• 22. costs approximately $105.41 The economic is specific to fracking: inhalation of silicavalue to individuals of avoiding one ex- sand.posure to hydrocarbon odors per week is Silica sand is used to prop open theapproximately $26 to $36 per household.42 cracks formed in underground rock forma-As fracking continues to spread, particu-larly in areas close to population centers, “The National Institute of Occupationalthe number of residents affected by these Safety and Health recently warned thathealth problems—already substantial—is workers at fracking sites may be at risk oflikely to increase. contracting the lung disease silicosis from inhalation of silica dust. Silicosis is one of a family of dust-induced occupationalWorker Injury, Illness, and Death ailments that imposed $50 million inFracking is dangerous business for workers. medical care costs in 2007.”Nationally, oil and gas workers are seventimes more likely to die on the job thanother workers, with traffic accidents, death tions during fracking. As silica is movedfrom falling objects, and explosions the from trucks to the well site, silica dust canleading causes of death. Between 2003 and become airborne. Without adequate pro-2008, 648 oil and gas workers nationwide tection, workers who breathe in silica dustdied from on-the-job injuries.43 Workers at can develop an elevated risk of contractingfracking well sites are vulnerable to many silicosis, which causes swelling in the lungs,of these same dangers, as well as one that leading to the development of chronicFracking can be a dangerous business for workers. The National Institute for Occupational Safetyand Health recently found dangerous levels of airborne silica at fracking sites in several states, whileworkers also risk injury from traffic accidents, falling objects, explosions and other hazards. Workers,their families and the public often bear much of the costs of workplace illness and injury. Credit: MarkSchmerling The Costs of Fracking  17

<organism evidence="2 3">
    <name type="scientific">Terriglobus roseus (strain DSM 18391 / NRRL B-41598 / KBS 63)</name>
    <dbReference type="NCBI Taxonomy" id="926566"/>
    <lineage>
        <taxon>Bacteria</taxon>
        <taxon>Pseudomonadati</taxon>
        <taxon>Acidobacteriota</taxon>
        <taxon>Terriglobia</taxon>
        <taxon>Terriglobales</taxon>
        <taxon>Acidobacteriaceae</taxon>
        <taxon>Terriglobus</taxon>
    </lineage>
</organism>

• 23. cough and breathing difficulty.44 Silica and those with respiratory disease. exposure can also cause lung cancer.45 Fracking produces a variety of pol- A recent investigation by the National lutants that contribute to regional air Institute for Occupational Safety and pollution problems. VOCs in natural gas Health (NIOSH) found that workers at formations contribute to the formation some fracking sites may be at risk of lung of ozone “smog,” which reduces lung disease as a result of inhaling silica dust. function among healthy people, trig- The NIOSH investigation reviewed 116 gers asthma attacks, and has been linked air samples at 11 fracking sites in Arkansas, to increases in Colorado, North Dakota, Pennsylvania school absences, “Air pollution from and Texas. Nearly half (47 percent) of the hospit a l v isit s drilling in Arkansas’ samples had levels of silica that exceeded and premature Fayetteville Shale in the Occupational Safet y and Health deat h. 4 9 S ome 2008 likely imposed Administration’s (OSHA) legal limit for VOCs are also public health costs workplace exposure, while 78 percent considered “haz- greater than exceeded OSHA’s recommended limits. ardous air pol- $10 million in 2008.” Nearly one out of 10 (9%) of the samples lutants,” which exceeded the legal limit for silica by a fac- have been linked tor of 10, exceeding the threshold at which to cancer and other serious health effects. half-face respirators can effectively protect Emissions from trucks carrying water workers.46 and materials to well sites, as well as from Silicosis is one of a family of dust-in- compressor stations and other fossil fuel- duced occupational ailments (including fired machinery, also contribute to the asbestosis and black lung disease) that have formation of smog and soot that threatens long threatened the health of industrial public health. workers. A recent study estimated that this Fracking is a significant source of category of occupational disease imposed air pollution in areas experiencing large costs in medical care alone of $50 million amounts of drilling. A 2009 study in five in 2007.47 Dallas-Fort Worth-area counties experi- Workers, their families and taxpayers encing heavy Barnett Shale drilling activity are often forced to pick up much of the cost found that oil and gas production was a of workplace illnesses and injuries. A 2012 larger source of smog-forming emissions study by researchers at the University of than cars and trucks.50 Completion of a sin- California, Davis, estimated that workers gle uncontrolled natural gas well produces compensation insurance covers only about approximately 22.7 tons of volatile organic 20 percent of the total costs of workplace compounds (VOC) per well—equivalent to illness and injury, with government pro- the annual VOC emissions of about 7,000 grams such as Medicaid and Medicare, as cars—as well as 1.7 tons of hazardous air well as workers and their families, bearing pollutants and approximately 156 tons much of the burden in health care costs and of methane, which contributes to global lost productivity.48 warming.51 Well operations, storage of natural gas liquids, and other activities related to Air Pollution Far from the fracking add to the pollution toll, playing Wellhead a significant part in regional air pollution Air pollution from fracking also threatens problems. In Arkansas, for example, gas the health of people living far from the production in the Fayetteville Shale re- wellhead—especially children, the elderly gion was estimated to be responsible for18  The Costs of Fracking